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dirtystylus : feminism   74

Grab The Train At Grace Jones, Get Off At Yoko Ono: Exploring NYC's New 'City Of Women' Map | Here & Now
“Our map was also designed as a kind of intervention in a conversation that's really picked up steam in the last few years about gender and public space and the ways in which our names and our public spaces do honor and welcome a certain segment of the population that may not feel as welcoming to others,” Jelly-Schapiro says.
maps  nyc  subway  transportation  feminism  history 
october 2019 by dirtystylus
How We Get Free: Black Feminism and the Combahee River Collective
"If Black women were free, it would mean that everyone else would have to be free." —Combahee River Collective Statement

Winner of the 2018 Lambda Literary Award for LGBTQ Nonfiction

The Combahee River Collective, a path-breaking group of radical black feminists, was one of the most important organizations to develop out of the antiracist and women’s liberation movements of the 1960s and 70s. In this collection of essays and interviews edited by activist-scholar Keeanga-Yamahtta Taylor, founding members of the organization and contemporary activists reflect on the legacy of its contributions to Black feminism and its impact on today’s struggles.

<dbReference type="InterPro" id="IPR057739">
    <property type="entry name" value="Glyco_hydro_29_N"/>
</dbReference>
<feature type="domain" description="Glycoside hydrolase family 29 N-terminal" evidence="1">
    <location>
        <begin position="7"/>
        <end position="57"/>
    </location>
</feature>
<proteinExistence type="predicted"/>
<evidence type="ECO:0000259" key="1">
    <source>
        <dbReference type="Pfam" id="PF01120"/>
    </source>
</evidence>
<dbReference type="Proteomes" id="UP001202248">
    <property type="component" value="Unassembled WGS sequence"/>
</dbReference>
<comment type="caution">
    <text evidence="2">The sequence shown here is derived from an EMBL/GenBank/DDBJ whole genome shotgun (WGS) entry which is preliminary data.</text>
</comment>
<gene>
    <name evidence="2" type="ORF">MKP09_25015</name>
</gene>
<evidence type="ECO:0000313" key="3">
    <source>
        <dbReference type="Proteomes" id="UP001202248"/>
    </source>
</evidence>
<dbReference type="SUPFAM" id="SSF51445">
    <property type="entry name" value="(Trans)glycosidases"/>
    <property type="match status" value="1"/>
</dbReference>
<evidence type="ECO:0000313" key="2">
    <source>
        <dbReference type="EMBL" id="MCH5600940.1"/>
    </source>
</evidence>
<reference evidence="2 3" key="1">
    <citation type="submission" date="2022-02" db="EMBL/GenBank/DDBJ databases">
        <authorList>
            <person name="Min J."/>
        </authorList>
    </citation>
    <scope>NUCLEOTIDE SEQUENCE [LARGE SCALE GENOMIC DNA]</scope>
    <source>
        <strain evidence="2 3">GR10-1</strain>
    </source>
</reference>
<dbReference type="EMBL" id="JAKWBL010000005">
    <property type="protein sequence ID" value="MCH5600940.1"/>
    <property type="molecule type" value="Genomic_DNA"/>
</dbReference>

Keeanga-Yamahtta Taylor writes on Black politics, social movements, and racial inequality in the United States. Her book From #BlackLivesMatter to Black Liberation won the 2016 Lannan Cultural Freedom Award for an Especially Notable Book. Her articles have been published in Souls: A Critical Journal of Black Politics, Culture and Society, Jacobin, New Politics, The Guardian, In These Times, Black Agenda Report, Ms., International Socialist Review, and other publications. Taylor is Assistant Professor in the Department of African American Studies at Princeton University.
book  intersectionality  feminism  blackness  blackwomen  by:keeangayamahttataylor  politics  via:beep 
september 2019 by dirtystylus
Hermione Granger: More Than a Sidekick | Tor.com
Hermione Granger is his antithesis. She’s a muggle-born witch who arrives at Hogwarts prepared to dominate magic. She’s enormously ambitious, but consistently seeks to elevate others when she could easily let them fail. She walks beside Harry even when doing so means putting up with relentless scorn from the people who waver between hating him and worshiping him—even when that scorn is piled on top of the blood-status slurs she weathers continuously throughout the series. She stands up against a centuries-long institution of interspecies slavery, even when doing so means that everyone she cares about will laugh at her. She skips her final year of school in order to help Harry and Ron find the horcruxes, even though it could mean losing every opportunity she’s spent the previous six years working for. She chooses her causes over her ambitions every time, and she swallows the consequences because they’re worth it to her.
hermionegranger  harrypotter  sexism  genderroles  fiction  culture  feminism 
september 2016 by dirtystylus

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